Immediate task to become aware of Overself

PB:  “The immediate task is to become increasingly aware of the Overself’s presence, or, if you are working under a master, of the master’s presence in your own heart.” (Notebooks 23.6.238)

Commentary by TJS:  All other tasks are mediated.  The only access to the Overself, to true inner self, is and must be unmediated—how can there be any relationship but identity to that authentic subject?  The presence of the master is analogous—it’s not the master him or herself that one is to be immediately aware of, but rather the master’s presence, which is the aura of his or her own higher self.

Turn away from smug satisfaction of ego

PB:  “Man has no power of his own to command Grace but he does have the power to turn away from smug satisfaction with his own ego and throw himself at the feet of the Overself—the source of Grace.” (Notebooks 18.5.144)

Commentary by TJS:  This little statement doesn’t say turn away from one’s conscious smug-ness, but rather from the smug-ness of the ego.  It strikes me that only in the moment(s) of throwing ourselves at the feet of the Overself is this latent smugness overcome.  Since we’re not often so inclined without dire (or rarely blissful) motivation, the conclusion is that we’re smug—or that the ego dominance latent in our unconscious attitude is smug—smug that it (and hence “I”) don’t really need the Overself.  Therefore our everyday emotional state may not be consciously characterized as ‘smug’ or satisfied, but perhaps we would fare better in our inner work were we to do so.

Did PB ever give direct advice or direction?

Response by TJS:  Yes.  Although it varied from person to person and question to question.  I remember being present when a couple asked him to bless their new vegetarian restaurant.  In dictating his response to their letter, he commented, “I’m not a businessman, and although my blessing will help them, it has nothing to do with making their business successful or not.”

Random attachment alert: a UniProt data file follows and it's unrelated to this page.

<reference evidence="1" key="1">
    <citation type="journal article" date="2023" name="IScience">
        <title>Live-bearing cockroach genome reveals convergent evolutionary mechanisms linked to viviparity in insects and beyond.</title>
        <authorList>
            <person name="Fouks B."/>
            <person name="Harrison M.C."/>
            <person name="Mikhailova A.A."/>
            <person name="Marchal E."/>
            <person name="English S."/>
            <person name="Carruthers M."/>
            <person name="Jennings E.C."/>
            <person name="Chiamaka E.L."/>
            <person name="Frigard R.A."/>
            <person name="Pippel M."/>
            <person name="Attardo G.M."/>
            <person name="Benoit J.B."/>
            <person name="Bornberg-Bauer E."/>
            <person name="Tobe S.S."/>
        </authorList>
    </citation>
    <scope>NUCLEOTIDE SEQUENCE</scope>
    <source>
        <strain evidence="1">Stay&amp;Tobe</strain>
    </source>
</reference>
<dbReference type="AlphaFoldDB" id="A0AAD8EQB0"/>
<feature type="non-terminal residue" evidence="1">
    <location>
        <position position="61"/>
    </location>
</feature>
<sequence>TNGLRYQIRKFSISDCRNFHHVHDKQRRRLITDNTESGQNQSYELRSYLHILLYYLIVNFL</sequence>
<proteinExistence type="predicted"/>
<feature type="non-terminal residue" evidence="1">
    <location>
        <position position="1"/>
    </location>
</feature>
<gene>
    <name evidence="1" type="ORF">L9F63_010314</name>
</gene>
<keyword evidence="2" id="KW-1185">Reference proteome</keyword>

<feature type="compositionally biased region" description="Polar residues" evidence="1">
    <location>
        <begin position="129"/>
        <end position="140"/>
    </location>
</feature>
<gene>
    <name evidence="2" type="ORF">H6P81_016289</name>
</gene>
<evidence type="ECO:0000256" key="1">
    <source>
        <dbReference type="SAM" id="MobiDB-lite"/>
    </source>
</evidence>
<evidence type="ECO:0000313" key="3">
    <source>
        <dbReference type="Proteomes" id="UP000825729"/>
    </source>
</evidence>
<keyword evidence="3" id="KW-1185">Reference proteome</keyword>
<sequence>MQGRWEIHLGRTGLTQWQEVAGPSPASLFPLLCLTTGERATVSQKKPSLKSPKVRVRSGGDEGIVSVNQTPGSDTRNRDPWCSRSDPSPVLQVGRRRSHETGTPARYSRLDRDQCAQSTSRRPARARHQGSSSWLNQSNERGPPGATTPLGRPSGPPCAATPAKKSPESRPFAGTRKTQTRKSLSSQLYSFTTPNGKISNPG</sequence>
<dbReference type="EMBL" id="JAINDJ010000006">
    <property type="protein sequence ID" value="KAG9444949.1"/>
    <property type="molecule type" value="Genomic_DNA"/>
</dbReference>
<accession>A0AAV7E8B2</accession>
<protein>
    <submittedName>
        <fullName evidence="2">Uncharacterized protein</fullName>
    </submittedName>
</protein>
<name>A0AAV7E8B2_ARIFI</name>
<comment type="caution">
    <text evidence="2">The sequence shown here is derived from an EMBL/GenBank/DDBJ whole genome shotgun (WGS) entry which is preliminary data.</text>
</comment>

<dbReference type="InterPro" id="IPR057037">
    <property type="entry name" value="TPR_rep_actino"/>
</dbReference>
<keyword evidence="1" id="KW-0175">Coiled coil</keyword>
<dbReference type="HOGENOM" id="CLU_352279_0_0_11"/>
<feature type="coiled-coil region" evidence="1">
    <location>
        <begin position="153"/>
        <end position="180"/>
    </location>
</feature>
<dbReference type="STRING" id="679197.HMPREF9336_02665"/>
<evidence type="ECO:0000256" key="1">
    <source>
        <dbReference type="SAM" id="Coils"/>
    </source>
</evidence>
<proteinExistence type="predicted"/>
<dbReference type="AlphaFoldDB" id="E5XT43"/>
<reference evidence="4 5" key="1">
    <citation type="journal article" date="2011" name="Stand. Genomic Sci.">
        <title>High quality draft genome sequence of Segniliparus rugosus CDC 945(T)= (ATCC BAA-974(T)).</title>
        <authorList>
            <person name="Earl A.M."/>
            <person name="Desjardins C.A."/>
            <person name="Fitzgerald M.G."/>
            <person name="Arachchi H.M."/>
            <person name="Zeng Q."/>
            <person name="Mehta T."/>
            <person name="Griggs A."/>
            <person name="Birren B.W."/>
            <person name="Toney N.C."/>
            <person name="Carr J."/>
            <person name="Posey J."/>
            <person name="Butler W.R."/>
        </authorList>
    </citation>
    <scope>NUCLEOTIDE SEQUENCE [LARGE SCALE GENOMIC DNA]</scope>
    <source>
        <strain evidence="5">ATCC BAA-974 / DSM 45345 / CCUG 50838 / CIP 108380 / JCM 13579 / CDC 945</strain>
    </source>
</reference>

At one time, through a series of questions he drew out of me my own choice of profession—astrologer—showing me what was already within me.  In another instance, during my first visit, when Micha-El [Dr. Alan Berkowitz] and I were both preparing to leave, Alan said, “I’ve never been to Europe before; are there any places or people that I should see?”  PB paused, and then proceeded to lay out a month long itinerary during which Alan met many of PB’s European students.

‘What a great question’ I thought to myself.  Let me ask it too.  So I did.  “Well,” said PB, “you could go to Iona Scotland, if you like.”  That was it.  So I went to Iona, where I met the founders of Findhorn and had several weeks of interesting meditations.

So I would say that PB certainly gave direction from time to time, but preferred to assist people in finding their own guidance from within themselves and providing them with the tools and understanding to do so.

For a complete recounting of Tim’s “Conversations and Recollections of Paul Brunton” refer to his website,